Which brings me to my final thought for the day: You get enough unclean people (or even one unwashed dude) in a small room, and it’s like a freaky people barn. It ain’t right.

If you haven’t smelled this and for some sick and twisted reason you would like to, buy a ticket to Cork, Ireland, go to the Aaron House hostel, and ask to be put in the three-bed room with the (nationality omitted) guy who’s living there. That, or stick your head in a gym bag with clothes and shoes that have been left to ferment for a few weeks. That’s what I’m talking about. One big strike AGAINST hostel living…

 

Old churches, new clothes August 20, 2008

I’m having a semi-surreal moment, sitting in a nice little living room in Cork, listening to some Germans try to puzzle through the instructions for Monopoly and watching Mariah Carey vamp around in a microscopic silver dress and tube socks on TV. Mariah Carey is an interesting study in rebounding. Certainly no stranger to bottoming out, she seems to be back in fine form. I’ve never necessarily been a fan of her style of music, but anyone who can shatter glass with their voice is fine by me. Anyway, she reminds me of a good quote I read recently, attributed to Mary Pickford of silent film fame, “Failure is not the falling down. Failure is the staying down.”

Anyway, realizing my own propensity to pass judgment way too quickly, allow me to note that European life – much like American – sure does seem to revolve around retail. Old churches and retail. If pressed, that is how I would summarize the last few weeks of my life: She traveled at length, encountering numerous old churches and endless opportunities to buy stuff.

Don’t get me wrong, the old me would’ve been thrilled: Buying clothes that I had nowhere to put and no time to wear and driving up the weight of my luggage into the three digit range. However along with some other reality checks, I’ve recognized that as just one further symptom of the malady of not living my life. Not that I can or would speak for anyone else, but in my case, clothes came to personify me more than i actually did. Somehow my identity got strangely wrapped up in my own exterior and what i was projecting. Beyond the paycheck, the only other thing I loved about my old job was the excuse to buy great clothes.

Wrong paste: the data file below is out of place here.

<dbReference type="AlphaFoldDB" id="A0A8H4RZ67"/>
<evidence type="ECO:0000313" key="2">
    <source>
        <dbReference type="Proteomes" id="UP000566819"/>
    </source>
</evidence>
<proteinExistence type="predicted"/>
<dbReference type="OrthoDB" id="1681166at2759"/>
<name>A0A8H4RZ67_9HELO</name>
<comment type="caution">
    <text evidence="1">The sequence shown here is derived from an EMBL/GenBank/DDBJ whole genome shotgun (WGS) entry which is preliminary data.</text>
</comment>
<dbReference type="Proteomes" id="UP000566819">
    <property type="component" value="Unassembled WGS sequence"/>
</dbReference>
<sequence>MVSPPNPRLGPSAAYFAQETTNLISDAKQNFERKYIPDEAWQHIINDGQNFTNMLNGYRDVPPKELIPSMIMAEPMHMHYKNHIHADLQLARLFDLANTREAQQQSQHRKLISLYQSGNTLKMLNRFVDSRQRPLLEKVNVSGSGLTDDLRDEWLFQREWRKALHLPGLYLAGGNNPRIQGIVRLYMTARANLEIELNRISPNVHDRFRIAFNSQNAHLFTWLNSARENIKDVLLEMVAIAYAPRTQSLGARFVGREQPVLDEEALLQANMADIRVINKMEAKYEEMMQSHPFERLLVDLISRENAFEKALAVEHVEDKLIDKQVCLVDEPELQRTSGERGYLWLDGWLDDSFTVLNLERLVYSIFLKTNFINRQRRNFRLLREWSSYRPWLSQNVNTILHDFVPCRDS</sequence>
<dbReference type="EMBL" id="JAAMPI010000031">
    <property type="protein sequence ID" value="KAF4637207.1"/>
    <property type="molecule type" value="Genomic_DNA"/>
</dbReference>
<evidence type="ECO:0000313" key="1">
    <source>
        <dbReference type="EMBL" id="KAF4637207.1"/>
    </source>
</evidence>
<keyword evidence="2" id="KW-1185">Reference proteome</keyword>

Not to minimize my sincere feelings for my clothes: I do love them – passionately. It’s just that when you get to the point that you could personally clothe a small nation, you maybe need to stop and reevaluate?

Anyway, without all my cute stuff, I feel a bit like a slob, and not quite like “me.” I did pick up a blazer on clearance at H&M (for warmth as much as anything, but the fact that its tailored and looks polished didn’t hurt). Walking around the last few weeks, I’m struck by how people treat you when you’re in jeans and a t-shirt and carrying a giant backpack. They treat you, quite frankly, like you’re beneath them.

It’s odd, because just a month ago I was the same person, only in a suit, and that apparently made all the difference. I remember noting the same difference at the grocery store – the difference whether i went in dressed for work or on a Saturday morning in my running clothes. We are a superficial people. Case in point, the “band” now on TV – the Pussycat Dolls. Maybe I’m not giving them enough credit? The lyrics are so bad (“When I grow up, I wanna have boobies.”) maybe they actually wrote them themselves?

Meanwhile, I’m in a super small hostel here in Cork. I’m sharing a room with a guy who is apparently living here (according to the girl that checked me in). I haven’t met him, but judging from his pile of stuff on the floor, he’s a smoker – but a smoker without loyalty. He had packs from at least eight different brands lying around. Maybe he’s doing some taste testing or market research or something? Maybe he has multiple personalities? Hopefully none of them is a serial killer…

Anyway, and more importantly, there is no Internet of any kind at this place. although I believe there’s a cafe in Cork where I can upload this. Moreover, tomorrow I’m off to Schull (at the very southern tip of Ireland), a town with a population of 700. That stated, if I fall out of contact for a couple days, rest assured that I’m writing the blog, I just can’t get online to post it. In that case, Saturday will be a bonanza of more exciting news and babbling. Yippy skippy.

p.s.

If you happen to talk to him, wish Tim a happy birthday!